The Hyper-Marketization of American Elections

The hyper-pragmatism (or what others might call the hyper-marketization) of America is most evident when elections arrive. Everything is a cost-benefit analysis; and ethics, principles, ideals, possess no veto power, but are merely variables in the formula — variables with increasingly little weight.

Take note that election discussion on network TV mostly involves condescending poll data and insightful opinions on electoral landscapes and obstacles. It speaks of the American voters as groups, not individuals, and insists elections are intriguing primarily because candidates maneuver and manipulate, say the “right things” or the “wrong ones”, appeal to this group or alienate another. The “right” and “wrong” things said are not “right” or “wrong” due to their relation to truth, or ethics, but to opinion polls founded in perverse identity politics. A disgusting statement becomes diffused into the effect it has and how that effect widens or lessens a candidate’s support — it becomes solipsistic, both for the listener and the candidate. When the discussion of a statement centers entirely around its effect, that discussion accepts multiple interpretations because there are multiple feelings and multiple identity groups, so the statement effects people in multiple ways. It also accepts no way of bridging those interpretations, or uniting them, or creating a level field on which they can compete. The American people are thus further fragmented, not on truth, but on feelings. And feelings, not truth, are the most profitable basis for corporate PR-campaigns. Especially if those feelings can be molded into group feeling. Groups are easier to advertise to.

Thus, even when you do stumble upon the occasional expression of genuine moral outrage, it is expressed in terms favorable to, and in the language of, hyper-marketization: if a candidate says something wrong, it is “wrong” because it alienated a base, it is not “wrong” because of reality. After all, reality, in the hyper-market, is simply what people want to buy. Just as a disgusting statement becomes a solipsistic reference to the candidate’s political chances, it becomes a solipsistic turn-off for you or me. Politics, in the hyper-market, is an interaction of competing solipsisms. A candidate, therefore, can no longer be factually incorrect, he can only be incorrect from the perspective of some group; and whoever is correct to the most groups, or to the most powerful groups, is “right.” This is what suffices for political discourse in the United States.

Voters are seen as consumers, turned therefore from active to passive, and meant to be documented, understood, and either outwardly given what they want through carefully crafted rhetoric, or molded to create within them an artificial demand. This latter phenomenon is typically expressed by the political buzz-word and cliche, “galvanized”. No individual would ever want to be “galvanized”. It’s insulting. If I met you on a plane and said I was hoping our conversation would galvanize you, you would at the least suspect my motives and possibly request a new seat. But groups — groups love being galvanized. Groups are consumers with varying degrees of political capital. Politicians are brands and images, image-obsessed companies.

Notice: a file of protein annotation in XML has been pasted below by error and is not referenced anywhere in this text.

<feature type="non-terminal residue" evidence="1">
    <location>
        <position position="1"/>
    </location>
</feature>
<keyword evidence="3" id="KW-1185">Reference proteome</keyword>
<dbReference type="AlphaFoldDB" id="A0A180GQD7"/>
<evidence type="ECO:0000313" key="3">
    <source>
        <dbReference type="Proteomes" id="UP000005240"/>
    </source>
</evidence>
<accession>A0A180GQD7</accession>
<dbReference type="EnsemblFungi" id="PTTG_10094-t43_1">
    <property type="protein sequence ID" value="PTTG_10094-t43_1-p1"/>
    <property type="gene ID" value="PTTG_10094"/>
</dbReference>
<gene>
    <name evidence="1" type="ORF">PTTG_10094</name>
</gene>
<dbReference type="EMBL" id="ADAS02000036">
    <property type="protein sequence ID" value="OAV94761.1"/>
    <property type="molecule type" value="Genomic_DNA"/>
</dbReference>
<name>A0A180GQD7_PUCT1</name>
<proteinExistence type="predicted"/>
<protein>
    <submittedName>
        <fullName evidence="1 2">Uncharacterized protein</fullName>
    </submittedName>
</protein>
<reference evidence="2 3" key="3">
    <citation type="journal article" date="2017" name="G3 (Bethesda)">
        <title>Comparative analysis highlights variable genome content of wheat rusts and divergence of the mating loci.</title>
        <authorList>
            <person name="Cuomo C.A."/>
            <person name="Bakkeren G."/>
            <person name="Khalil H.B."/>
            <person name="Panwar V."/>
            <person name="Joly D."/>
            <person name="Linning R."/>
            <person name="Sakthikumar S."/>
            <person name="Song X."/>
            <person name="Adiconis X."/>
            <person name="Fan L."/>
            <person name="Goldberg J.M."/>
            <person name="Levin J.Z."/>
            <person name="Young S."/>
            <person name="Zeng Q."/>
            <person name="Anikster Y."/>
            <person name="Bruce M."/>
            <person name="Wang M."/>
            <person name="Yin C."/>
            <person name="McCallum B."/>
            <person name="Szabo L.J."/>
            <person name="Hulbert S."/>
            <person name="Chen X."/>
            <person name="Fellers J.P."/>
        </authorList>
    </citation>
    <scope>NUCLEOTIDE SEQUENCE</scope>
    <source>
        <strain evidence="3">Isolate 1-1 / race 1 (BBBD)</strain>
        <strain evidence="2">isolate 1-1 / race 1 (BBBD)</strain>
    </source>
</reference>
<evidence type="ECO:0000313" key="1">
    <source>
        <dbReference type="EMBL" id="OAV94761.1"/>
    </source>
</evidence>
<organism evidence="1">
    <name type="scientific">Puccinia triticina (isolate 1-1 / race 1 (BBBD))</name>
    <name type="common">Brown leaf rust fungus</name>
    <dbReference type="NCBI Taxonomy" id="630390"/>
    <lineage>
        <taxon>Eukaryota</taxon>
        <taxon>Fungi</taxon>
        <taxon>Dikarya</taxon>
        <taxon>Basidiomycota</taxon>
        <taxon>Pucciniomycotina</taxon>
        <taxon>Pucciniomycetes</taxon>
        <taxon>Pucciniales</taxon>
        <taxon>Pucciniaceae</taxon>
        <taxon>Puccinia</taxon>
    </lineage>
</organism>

The real take-away from the dreadful Citizens United decision is not that the American government views corporations as people, as having the rights of people (though it is partly that), but that it views the American people as corporations. From resume-building to careerism in the university system, the youth of America are politicians/corporations in their own life, pandering when necessary, shaking the right hands, meeting the right people, hiding their real views and emotions and opinions for the sake of some greater ambition, or for the sake of their image, or revealing the right emotions to the right groups, and always taking cautious steps when in the public sphere. In a word: fake.

This deep, deep capitalism is embedded now in the way we view the world, and discuss ideas. People vote for candidates because they are likely to win, because they are “viable” or “electable”, not because they agree with their ideas. You see this most clearly with the widespread support — “a mile wide and an inch deep” — for Hillary Clinton. People refuse to support candidates who they think will lose, as you see with Bernie Sanders. And much political discussion concerns the practicality of an idea, or the way that idea effects a candidate’s polling, rather than that idea’s sensibility. Indeed, “sensibility” is itself defined in terms of how different groups react to an idea. American democracy, therefore, is not just an oligarchy at the institutional level — it is the product of an “oligarchical” mindset within the American people. Both must be rooted out.


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